Commercial bank dollar rates eased notably in the past week, coinciding with a rare rally by the Kenyan shilling against the greenback.
Data compiled from five commercial banks showed that the lenders on Friday quoted no more than Sh164.50 to their clients seeking the hard currency. For example, Stanbic Bank quoted dollars at Sh164.50, the same rate as Cooperative, Diamond Trust, and Equity banks.
KCB had a lower quote than its peers and sold dollars at Sh163.25.
The bank dollar rates on Friday are in sharp contrast with January 22, 2024, when the Kenyan shilling peaked at a low of Sh161.35 against the US dollar as per indicative rates by the Central Bank of Kenya (CBK).
I&M Bank had for instance quoted its dollar selling rate at Sh165.9 on January 22 while NCBA had the same quote at Sh165.2.
Multiple interviews with players in the foreign exchange market revealed that the market has taken confidence from recent hard currency inflows from recent disbursement by multi-lateral lenders and high foreign investor interest in the recently issued infrastructure bond.
“There have been big-ticket foreign investors coming into our bond markets as the real yields are now positive given the high interest rates. People are also starting to get the sense that our domestic exchange rate is beginning to turn as we see a lot of cash coming in,” noted a player in the foreign exchange market.
Sources also revealed a meeting between the CBK and bank executives whose talks centred on the forex exchange market.
The Kenya Bankers Association (KBA), the banking sector lobby, remained mum about the meeting but cited the fall in the bank dollar rates to the attainment of equilibrium between the demand and supply for dollars.
“The dollar rate will respond to forces of supply and demand and market sentiments. These forces work until an equilibrium is reached reflecting the current rate the market is exchanging currencies at,” KBA Chief Executive Officer Habil Olaka said on Friday.
The Kenyan shilling has marked a notable rally against the US dollar as noted by CBK’s indicative rates- the average weighted rate for forex dealing in the interbank market.
For instance, after peaking at a low of Sh161.35 on January 22, the Shilling has rallied to Sh160.57 as per CBK data at the end of trading on Thursday.
None of the interviewees for this story suggested a right turn for the local currency indicating hesitance and a wait-and-see stance on the market developments.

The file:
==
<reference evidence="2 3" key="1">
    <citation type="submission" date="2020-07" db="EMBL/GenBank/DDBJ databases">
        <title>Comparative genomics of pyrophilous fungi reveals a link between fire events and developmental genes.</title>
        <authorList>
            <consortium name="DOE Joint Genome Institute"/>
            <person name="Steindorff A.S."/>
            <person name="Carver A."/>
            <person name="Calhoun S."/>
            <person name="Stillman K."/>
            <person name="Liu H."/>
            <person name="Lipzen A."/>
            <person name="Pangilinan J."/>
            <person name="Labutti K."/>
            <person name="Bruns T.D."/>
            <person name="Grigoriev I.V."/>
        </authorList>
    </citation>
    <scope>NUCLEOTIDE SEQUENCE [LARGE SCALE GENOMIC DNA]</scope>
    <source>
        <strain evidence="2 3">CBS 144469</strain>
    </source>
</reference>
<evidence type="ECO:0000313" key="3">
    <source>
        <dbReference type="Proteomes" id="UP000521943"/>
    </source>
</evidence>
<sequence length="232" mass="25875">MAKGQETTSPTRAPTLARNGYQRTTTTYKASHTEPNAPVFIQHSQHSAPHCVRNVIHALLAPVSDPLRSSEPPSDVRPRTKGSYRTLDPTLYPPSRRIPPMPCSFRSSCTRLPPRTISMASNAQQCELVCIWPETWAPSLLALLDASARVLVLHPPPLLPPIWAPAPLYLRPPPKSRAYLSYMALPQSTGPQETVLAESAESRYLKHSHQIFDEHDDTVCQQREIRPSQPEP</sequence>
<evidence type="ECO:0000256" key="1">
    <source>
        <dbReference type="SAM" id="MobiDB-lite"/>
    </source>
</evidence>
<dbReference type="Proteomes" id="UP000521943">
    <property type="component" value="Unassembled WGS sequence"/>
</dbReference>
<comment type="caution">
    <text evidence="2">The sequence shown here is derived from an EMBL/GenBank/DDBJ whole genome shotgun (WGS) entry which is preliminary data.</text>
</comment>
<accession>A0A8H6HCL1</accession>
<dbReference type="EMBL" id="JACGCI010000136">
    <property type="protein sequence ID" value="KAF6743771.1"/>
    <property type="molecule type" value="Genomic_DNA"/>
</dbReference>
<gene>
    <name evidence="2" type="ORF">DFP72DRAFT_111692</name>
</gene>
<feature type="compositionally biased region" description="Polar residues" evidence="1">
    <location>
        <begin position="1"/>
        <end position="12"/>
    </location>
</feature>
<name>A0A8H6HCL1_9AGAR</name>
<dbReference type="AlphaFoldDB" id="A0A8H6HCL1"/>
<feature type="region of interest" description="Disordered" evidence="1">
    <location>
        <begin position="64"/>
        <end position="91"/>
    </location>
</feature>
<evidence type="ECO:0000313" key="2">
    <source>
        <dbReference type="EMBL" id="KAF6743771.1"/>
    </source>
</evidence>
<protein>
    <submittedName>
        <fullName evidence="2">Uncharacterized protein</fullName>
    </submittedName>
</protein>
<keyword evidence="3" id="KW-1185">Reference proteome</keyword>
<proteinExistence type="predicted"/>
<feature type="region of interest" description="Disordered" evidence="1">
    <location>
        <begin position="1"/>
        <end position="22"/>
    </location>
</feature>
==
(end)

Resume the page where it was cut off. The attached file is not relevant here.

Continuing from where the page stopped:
Over the last year, the CBK has undertaken various measures to revitalise the foreign exchange market, including the reopening of the market in May and the removal of 20 cents margin for bid prices.
However, the International Monetary Fund (IMF) has dismissed any developments from the reforms, describing the interbank foreign exchange market as dormant in a January report.
“The real exchange rate has depreciated to a five-year low, while the interbank FX market remains dormant. Spreads in the bank-client market remain large despite some tightening recently, on the back of strong excess dollar demand, partly reflecting increases in FX deposit rates,” the IMF noted.
The multilateral lender further noted that the CBK had made some conservative net dollar purchases, reversing a previous trend of the bank selling dollars to banks.
Skeptics nevertheless have expressed caution over the potential return of controls in the market by the CBK and the return of dollar sales.
CBK dollars held as official foreign currency reserves are nevertheless deemed as precious as Kenya moves towards its record Sh321.1 billion ($2 billion) Eurobond bullet payment at the end of June.
“I don’t think the CBK has much power to take control of the Forex narrative by selling dollars. Reserves are now very precious as we move towards the Eurobond maturity,” noted a market analyst.
The IMF has described Kenya’s foreign exchange rate regime as a crawling peg, suggesting the coordinated buying and selling of (other) currency to keep the (home) currency within a determined range.
In December, CBK Governor Dr Kamau Thugge suggested the Kenyan Shilling had overshot its expected levels warranting the tighter policy stance to attract foreign flows into the domestic markets including bonds.